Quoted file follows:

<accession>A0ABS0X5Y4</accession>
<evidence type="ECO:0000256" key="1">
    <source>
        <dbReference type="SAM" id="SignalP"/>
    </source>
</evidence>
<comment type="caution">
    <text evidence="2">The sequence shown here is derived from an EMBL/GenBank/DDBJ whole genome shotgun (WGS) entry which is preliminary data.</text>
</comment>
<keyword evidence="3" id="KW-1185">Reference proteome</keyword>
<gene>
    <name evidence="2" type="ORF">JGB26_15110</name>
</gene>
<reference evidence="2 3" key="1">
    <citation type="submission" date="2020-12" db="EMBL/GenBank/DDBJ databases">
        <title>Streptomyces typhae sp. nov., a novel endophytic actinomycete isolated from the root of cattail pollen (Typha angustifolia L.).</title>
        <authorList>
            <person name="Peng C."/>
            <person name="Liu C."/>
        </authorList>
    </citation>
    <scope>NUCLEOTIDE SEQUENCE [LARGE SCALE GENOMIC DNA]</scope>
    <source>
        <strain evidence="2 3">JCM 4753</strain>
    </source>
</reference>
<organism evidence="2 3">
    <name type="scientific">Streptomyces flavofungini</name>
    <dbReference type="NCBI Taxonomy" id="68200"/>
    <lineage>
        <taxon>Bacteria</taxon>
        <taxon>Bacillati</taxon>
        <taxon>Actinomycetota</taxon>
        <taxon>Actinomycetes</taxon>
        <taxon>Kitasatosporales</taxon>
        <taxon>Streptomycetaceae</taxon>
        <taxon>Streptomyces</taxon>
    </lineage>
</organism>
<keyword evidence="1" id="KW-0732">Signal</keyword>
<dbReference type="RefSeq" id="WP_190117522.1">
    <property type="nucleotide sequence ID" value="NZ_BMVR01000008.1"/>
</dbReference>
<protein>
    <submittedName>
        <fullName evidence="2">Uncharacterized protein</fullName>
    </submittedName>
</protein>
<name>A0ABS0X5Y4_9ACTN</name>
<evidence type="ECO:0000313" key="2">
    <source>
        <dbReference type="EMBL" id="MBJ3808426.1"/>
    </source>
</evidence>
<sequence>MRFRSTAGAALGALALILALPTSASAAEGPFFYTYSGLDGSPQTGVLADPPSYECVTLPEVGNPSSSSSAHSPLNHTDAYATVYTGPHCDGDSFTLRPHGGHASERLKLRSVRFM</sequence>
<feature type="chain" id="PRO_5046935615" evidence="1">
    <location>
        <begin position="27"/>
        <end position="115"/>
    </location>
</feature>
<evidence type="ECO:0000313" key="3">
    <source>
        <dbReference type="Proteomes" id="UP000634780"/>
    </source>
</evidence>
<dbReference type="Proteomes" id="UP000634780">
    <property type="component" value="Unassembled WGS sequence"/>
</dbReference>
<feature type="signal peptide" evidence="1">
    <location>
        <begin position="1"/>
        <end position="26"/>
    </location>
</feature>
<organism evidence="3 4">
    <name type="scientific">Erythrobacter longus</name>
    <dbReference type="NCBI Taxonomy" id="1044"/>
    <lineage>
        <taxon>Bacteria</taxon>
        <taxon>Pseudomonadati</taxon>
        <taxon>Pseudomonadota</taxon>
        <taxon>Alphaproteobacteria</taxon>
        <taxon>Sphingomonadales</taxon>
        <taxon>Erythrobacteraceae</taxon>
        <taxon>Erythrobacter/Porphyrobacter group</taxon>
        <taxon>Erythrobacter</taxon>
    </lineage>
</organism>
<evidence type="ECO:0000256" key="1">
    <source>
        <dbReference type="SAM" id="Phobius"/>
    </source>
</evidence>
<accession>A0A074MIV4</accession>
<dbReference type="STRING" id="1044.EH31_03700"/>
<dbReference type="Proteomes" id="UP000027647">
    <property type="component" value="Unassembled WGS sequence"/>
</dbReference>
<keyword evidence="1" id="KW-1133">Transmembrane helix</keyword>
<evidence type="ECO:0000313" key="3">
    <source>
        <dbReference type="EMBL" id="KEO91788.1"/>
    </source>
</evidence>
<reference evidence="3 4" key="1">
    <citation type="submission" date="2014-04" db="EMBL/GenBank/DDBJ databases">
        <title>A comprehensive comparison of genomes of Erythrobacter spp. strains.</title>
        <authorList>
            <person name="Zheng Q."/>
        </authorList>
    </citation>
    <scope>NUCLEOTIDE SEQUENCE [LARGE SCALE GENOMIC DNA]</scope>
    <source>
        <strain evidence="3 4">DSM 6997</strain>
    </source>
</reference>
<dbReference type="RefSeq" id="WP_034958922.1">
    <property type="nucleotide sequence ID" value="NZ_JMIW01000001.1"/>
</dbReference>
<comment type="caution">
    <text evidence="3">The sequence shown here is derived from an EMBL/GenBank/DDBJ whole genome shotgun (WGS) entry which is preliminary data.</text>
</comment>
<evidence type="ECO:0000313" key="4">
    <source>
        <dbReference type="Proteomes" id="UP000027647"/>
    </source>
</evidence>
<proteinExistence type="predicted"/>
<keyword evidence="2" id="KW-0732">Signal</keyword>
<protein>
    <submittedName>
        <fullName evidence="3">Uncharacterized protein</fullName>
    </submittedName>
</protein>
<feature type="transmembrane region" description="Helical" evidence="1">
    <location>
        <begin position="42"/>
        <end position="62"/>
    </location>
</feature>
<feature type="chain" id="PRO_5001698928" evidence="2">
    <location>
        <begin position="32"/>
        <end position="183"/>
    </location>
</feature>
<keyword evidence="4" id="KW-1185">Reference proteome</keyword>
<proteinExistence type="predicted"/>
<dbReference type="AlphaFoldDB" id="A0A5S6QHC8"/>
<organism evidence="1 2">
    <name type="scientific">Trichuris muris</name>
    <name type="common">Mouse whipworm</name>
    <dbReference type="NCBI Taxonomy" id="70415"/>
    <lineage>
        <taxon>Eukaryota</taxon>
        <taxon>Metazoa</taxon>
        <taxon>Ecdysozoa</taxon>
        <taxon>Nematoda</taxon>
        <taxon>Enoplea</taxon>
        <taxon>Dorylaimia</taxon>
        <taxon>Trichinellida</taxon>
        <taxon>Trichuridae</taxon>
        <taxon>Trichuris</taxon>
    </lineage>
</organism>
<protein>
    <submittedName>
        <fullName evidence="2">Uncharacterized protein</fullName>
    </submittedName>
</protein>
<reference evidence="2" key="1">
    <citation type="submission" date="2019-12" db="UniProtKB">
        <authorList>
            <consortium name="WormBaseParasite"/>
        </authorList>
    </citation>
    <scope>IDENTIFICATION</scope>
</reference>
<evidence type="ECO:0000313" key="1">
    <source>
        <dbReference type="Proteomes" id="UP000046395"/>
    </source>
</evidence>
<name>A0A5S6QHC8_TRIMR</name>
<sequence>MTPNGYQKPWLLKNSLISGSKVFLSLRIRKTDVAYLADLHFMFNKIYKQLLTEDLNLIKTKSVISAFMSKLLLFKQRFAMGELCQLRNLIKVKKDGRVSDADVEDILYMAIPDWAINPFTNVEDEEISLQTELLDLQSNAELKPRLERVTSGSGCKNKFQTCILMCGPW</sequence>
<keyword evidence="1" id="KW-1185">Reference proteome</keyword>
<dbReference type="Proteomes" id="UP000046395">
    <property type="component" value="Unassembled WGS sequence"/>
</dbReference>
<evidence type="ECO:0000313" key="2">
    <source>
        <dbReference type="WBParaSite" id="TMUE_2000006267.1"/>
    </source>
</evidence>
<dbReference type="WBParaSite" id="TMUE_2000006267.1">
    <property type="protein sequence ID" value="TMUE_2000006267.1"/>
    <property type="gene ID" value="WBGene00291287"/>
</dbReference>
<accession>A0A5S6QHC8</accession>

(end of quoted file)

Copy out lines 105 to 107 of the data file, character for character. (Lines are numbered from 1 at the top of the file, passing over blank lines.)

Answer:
</evidence>
<reference evidence="3 4" key="1">
    <citation type="submission" date="2014-04" db="EMBL/GenBank/DDBJ databases">